Nate describes the situation: ‘Let’s say you put money in. You’re supposed to win the hand: you’re 93% favourite to win. Then some guy hits his one card on the deck [i.e. is dealt the one card that he needs]. And so he beats you.’
‘That would enrage some people! However, I can brush it off. To me that’s just part of the game.'
'But then let’s say it happens again two minutes later. If you’re playing online, you’re playing all these different tables at once. So a lot can happen quickly.’
Let’s say you get four ‘Bad Beats’ in the course of six minutes. There’s only so much of a threshold that every human has for great anxiety. Eventually it becomes psychological torture.
Things can spiral out of control!
‘Typically what you can do in that situation is just stop playing. Let yourself cool down, you know? But let’s just say you stop playing. Then the next time you play, you lose again.’
‘Of course, losing a number of times in a row has a negative affect on your confidence. So, as a result of your lowered confidence, you can start playing poorly. Then it’s like a self-fulfilling prophesy.’
At this point, playing until you have no more money is like a solution. It’s a terrible solution. I know I have to stop when I start thinking like that. My body is telling me to stop.
‘When I say 5 minutes of getting unhinged – that is it. When people learn how to deal with that, then that’s a big thing.’
Q: Do you think that your current emotional state has any effect on your tendency to act impulsively?
Me: ‘For example, what if you are feeling a bit down? What if you’re feeling a little depressed? I personally find I start becoming more impulsive and more addictive when I’m in a bad place. But when I am in a better place, I can manage my impulses better. I wonder whether that has any effect on your playing?’
Nate: ‘Yeah - 100%! When you’re weakened, you’re far more susceptible to fall into addictive patterns. I’m talking about poker playing. But you can apply this to a lot of things.’
- ‘The key thing I’ve learned is that I need to take breaks. You have to set aside that break time. I might say to myself, “Ok, tomorrow I’m not gonna play.” Or, “I’m taking a week off.”
Now if, during those times that I have set aside for myself, I go and play anyway – those are typically the days I lose the most money. This is because I shouldn’t be playing: I should be taking a break! I should be doing some care for myself. You gotta trust your body.
Adopting the additude “You should just have more self-control” doesn’t work
‘I am very introspective. I think I understand myself very well. You often hear advice on how to manage yourself at these times. A lot of this advice is just like (faux paternal voice): "Control yourself – don’t feel things."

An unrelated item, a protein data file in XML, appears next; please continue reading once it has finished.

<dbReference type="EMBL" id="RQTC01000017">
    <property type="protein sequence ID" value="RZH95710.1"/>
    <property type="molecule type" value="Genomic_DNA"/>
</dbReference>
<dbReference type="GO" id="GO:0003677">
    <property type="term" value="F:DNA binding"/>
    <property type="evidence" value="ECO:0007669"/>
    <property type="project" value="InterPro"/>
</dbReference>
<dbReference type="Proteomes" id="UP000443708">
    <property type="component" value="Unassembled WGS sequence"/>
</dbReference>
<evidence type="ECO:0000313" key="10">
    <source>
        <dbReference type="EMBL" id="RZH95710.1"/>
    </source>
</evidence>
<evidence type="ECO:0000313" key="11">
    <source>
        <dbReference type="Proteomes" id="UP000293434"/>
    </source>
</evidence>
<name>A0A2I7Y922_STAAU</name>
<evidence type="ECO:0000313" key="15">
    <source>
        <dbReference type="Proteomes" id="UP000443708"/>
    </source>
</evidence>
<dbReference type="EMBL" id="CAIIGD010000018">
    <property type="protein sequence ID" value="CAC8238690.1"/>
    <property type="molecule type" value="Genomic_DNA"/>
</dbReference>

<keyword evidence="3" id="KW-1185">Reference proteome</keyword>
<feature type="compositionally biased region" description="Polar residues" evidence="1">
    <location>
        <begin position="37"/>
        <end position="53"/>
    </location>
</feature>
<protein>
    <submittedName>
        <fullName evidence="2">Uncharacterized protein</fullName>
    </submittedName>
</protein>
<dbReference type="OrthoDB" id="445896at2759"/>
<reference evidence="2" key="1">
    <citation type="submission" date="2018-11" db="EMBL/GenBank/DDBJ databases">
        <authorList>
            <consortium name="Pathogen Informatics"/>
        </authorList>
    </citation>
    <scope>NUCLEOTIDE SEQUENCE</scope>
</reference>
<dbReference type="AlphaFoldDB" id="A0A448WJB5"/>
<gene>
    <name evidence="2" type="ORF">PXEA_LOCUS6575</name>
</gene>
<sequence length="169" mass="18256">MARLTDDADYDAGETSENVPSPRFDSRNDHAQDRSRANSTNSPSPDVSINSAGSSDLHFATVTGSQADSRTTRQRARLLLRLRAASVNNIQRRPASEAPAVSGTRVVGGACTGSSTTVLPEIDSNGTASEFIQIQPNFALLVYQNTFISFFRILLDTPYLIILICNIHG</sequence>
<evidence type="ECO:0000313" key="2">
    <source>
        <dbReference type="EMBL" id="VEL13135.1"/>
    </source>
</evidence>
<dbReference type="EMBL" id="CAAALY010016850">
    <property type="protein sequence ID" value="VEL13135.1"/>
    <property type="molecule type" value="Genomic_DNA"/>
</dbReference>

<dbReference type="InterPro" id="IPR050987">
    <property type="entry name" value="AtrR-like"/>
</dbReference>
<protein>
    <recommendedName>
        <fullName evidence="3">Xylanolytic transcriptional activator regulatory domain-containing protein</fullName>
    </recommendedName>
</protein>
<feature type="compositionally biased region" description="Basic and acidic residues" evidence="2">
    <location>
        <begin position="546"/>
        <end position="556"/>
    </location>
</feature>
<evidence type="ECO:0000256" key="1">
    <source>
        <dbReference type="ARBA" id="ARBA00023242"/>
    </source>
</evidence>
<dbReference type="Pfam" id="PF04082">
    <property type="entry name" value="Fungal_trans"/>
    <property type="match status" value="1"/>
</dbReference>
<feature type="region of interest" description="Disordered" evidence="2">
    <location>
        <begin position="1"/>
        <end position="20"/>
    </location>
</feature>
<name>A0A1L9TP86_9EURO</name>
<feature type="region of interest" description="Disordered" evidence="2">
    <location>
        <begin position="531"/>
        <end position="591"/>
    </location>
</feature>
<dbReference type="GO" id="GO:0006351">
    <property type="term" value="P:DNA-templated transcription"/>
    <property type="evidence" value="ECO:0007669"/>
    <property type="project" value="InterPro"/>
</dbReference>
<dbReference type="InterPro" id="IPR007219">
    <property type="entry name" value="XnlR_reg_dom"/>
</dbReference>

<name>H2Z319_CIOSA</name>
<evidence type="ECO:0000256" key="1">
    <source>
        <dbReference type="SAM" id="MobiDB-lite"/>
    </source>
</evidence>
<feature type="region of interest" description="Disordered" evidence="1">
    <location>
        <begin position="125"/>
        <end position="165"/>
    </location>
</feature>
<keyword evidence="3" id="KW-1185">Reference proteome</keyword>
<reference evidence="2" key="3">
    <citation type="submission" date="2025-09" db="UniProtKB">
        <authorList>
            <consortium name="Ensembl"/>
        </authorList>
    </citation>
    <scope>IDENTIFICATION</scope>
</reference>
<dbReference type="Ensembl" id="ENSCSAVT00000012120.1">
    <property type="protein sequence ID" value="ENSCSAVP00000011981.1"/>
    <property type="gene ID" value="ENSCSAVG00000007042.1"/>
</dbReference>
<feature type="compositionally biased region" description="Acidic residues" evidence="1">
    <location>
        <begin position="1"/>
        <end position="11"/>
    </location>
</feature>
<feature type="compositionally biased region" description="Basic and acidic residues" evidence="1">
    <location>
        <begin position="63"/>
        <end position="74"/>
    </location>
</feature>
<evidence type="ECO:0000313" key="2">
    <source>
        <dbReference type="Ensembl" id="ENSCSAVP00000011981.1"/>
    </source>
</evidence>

‘You can control your behaviour. But you can’t control your reactions. I was thinking about how this relates to ‘implicit memory’ the other day. You have an internet password that you can type, right? But you might not be able to say that password.’
I interject at this point: ‘Yes - I have this with my cash card pin code! I don’t know what the code is. But I can type it because my fingers just move to the right places…’
Nate responds: ‘Yeah absolutely, right! And I think addiction, and a lot of these behaviours, are the same. You have a physical pattern in your body – it’s like an emotional experience. It’s not conscious.’
‘People try to solve their problems through strategies. They try to apply mental techniques. I have tried these kinds of techniques too. They honestly don’t work.’
‘These techniques may put the problem at bay. Like one of the strategies I have is “Play short sessions”. Or I tell myself “If you start to feel weak, then stop!”.’
‘And I can do that up to a certain point. And then it’s like your body takes over and says “nope! I’m not listening any more!”’
Q: You said it took five years of playing and losing before you learnt the skills you needed in order to win at poker. Do you think it’s possible to do the five years of ‘practise playing’ without losing a lot of money on the way?
This question obviously has an impact. Nate stutters for words as he begins to respond.
Life is unfair. Life is brutal. Poker is truthful. Poker also helps you learn about yourself. It teaches you how to take responsibility for yourself.
‘And it teaches you to deal with these difficult things. In real life you have to deal with these things.’
‘I think a lot of people I hear about whom play poker professionally, won a pretty big tournament early in their career. They got lucky. So then they had a big bankroll. And then they rode the wave and figured out the skills they needed along the way.’
‘Then the people who didn’t get lucky – you don’t hear about them – they’re gone. Me, on the other hand: I’m the one who was just insane enough to keep going….’